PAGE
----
It's pretty much the same. He's worked with strongmen and powerlifters (and other athletes), and used them in his process of learning about the spine. He discusses in his one of his books, and i'm sure he has mentioned things like this in interviews/articles/podcasts, i'll dig around and see if i can find any.
Actually generally accepted lifting technique supports his view on the role of the lumbar spine and the "core" - to transmit force. Other things like, lift with the hips not legs, "brace"/valsalva, not draw in. He's a huge proponent of "stiffness" (or, "super stiffness"), he has written a lot about this.
Also, I love when someone argues on the point of "spreading the floor apart" when you squat. On one hand, you have louie simmons (among others) tell you to do this - difficult to argue with him. On the other hand, you have Professor Stuart McGill tell you the exact same thing. Two completely different perspectives, one is to lift as much weight as possible, the other is to protect the spine by maximising the role of the hips and increase stiffness.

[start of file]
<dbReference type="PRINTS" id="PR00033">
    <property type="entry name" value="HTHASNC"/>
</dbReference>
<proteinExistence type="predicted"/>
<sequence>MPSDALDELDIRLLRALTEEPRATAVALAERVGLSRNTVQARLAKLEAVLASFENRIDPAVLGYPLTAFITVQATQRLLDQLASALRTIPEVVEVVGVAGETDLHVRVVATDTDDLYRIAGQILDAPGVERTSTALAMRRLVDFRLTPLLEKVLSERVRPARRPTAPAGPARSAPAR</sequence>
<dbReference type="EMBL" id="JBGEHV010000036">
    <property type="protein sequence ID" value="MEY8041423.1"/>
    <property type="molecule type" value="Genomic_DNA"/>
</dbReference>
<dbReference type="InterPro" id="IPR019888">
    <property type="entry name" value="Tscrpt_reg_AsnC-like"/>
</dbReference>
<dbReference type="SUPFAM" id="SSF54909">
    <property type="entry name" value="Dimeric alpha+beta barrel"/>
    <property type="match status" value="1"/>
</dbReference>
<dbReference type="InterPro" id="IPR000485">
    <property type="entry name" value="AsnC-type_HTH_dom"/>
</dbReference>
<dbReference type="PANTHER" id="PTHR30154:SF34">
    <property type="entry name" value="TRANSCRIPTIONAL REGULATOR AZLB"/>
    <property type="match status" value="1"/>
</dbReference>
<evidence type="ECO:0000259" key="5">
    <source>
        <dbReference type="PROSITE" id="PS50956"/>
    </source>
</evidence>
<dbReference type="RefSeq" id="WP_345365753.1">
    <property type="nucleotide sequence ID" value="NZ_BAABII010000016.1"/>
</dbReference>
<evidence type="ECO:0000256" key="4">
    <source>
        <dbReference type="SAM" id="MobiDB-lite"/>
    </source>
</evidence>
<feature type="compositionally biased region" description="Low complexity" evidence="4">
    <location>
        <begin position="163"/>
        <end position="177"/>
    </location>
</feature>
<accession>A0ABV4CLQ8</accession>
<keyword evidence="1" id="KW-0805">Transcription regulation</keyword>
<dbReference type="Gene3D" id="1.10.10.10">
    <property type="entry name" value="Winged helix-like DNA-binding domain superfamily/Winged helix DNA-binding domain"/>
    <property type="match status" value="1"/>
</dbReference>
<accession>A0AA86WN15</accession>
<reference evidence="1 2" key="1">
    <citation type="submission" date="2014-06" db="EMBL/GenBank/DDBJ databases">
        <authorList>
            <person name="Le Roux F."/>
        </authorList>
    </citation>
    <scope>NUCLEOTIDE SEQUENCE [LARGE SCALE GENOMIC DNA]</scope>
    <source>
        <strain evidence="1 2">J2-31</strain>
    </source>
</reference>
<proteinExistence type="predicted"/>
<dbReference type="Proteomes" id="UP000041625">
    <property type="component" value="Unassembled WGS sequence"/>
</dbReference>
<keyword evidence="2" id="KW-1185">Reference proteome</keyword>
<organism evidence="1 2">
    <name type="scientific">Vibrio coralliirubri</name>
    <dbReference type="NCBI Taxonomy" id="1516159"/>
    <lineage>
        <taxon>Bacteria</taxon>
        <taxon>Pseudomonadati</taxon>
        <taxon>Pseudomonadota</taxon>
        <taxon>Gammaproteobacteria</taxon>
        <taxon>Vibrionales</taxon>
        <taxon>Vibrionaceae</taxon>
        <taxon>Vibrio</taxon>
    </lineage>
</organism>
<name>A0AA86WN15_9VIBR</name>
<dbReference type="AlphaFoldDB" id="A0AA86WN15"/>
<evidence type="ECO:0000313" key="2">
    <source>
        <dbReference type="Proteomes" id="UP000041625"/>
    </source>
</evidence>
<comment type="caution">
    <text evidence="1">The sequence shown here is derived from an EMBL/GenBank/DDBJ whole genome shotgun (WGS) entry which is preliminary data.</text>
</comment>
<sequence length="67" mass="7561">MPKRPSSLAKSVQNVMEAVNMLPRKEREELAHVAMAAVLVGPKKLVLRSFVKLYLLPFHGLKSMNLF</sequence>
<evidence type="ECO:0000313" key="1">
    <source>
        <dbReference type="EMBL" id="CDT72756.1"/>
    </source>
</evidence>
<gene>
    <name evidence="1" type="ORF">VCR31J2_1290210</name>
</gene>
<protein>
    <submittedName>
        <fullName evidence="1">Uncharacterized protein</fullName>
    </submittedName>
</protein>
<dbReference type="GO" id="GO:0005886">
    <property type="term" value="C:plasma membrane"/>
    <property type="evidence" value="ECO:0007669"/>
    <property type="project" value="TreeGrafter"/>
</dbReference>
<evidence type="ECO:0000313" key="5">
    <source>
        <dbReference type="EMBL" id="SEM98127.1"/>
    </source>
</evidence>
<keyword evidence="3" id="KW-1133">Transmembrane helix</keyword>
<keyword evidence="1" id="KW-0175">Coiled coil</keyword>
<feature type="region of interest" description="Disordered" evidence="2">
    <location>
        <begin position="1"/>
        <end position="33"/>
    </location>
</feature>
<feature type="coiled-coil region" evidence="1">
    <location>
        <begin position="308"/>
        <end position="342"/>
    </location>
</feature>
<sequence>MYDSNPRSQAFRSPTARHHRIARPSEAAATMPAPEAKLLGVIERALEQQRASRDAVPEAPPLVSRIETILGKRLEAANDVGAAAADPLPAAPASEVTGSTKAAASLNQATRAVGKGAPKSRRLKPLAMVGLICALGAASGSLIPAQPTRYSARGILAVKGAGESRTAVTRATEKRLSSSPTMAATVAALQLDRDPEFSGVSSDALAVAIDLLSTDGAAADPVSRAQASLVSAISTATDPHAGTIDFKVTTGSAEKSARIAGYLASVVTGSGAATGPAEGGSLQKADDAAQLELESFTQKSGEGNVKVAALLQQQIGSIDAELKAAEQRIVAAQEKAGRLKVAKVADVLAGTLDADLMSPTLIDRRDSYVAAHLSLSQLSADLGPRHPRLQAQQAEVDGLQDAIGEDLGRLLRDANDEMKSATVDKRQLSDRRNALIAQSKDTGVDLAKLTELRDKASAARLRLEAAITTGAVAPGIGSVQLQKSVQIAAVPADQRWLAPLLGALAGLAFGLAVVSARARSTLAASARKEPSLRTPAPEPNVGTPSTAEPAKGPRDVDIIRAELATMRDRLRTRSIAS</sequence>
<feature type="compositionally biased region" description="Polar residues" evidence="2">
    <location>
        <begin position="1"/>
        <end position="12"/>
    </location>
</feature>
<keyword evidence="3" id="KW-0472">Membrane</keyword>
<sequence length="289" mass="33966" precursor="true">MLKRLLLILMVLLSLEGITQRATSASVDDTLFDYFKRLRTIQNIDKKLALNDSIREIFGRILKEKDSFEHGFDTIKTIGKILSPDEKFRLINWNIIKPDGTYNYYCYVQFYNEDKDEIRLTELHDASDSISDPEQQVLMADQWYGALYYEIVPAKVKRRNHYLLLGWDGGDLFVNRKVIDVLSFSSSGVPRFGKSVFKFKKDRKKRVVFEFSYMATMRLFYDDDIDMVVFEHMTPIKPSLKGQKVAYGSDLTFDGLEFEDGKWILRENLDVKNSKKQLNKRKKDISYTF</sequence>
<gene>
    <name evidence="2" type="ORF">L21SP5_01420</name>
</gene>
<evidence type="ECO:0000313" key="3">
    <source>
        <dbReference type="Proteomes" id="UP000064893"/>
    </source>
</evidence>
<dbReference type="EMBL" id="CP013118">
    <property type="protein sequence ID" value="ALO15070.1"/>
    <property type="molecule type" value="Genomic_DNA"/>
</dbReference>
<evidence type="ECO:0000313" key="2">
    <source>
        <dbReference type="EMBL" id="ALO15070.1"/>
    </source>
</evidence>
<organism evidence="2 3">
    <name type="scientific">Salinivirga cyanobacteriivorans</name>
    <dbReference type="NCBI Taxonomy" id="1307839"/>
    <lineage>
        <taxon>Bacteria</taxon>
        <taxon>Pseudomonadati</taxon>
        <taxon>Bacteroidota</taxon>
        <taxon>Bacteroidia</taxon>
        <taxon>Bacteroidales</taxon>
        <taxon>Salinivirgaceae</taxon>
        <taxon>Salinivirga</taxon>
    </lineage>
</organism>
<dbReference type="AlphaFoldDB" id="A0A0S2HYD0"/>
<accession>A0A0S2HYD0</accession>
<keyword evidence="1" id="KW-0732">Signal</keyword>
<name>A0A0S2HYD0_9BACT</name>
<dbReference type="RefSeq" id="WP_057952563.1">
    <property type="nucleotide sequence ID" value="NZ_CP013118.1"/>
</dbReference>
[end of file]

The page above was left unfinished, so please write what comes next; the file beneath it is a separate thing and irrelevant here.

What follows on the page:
Also, he's one of the originals to debunk the alleged "safety" benefits of weight belts. It may be as entertaining as reading a dictionary but on this site (backfitpro) there's a weight belt article, also one on super stiffness, which is really all about getting tight, bracing, "co-contraction", which is also pretty much the same as Pavels "irradiation" concept discussed on here recently.
It's actually amazing how people from different back grounds with different goals (health vs performance, for example) often come to the same conclusions.
In terms of heavy lifting and health, as he says in that video, for optimal "health", you need just the right amount of activity, not too excessive, not too little. So, if optimal health is the main goal*, powerlifting probably isn't the best route
*but where's the fun in that?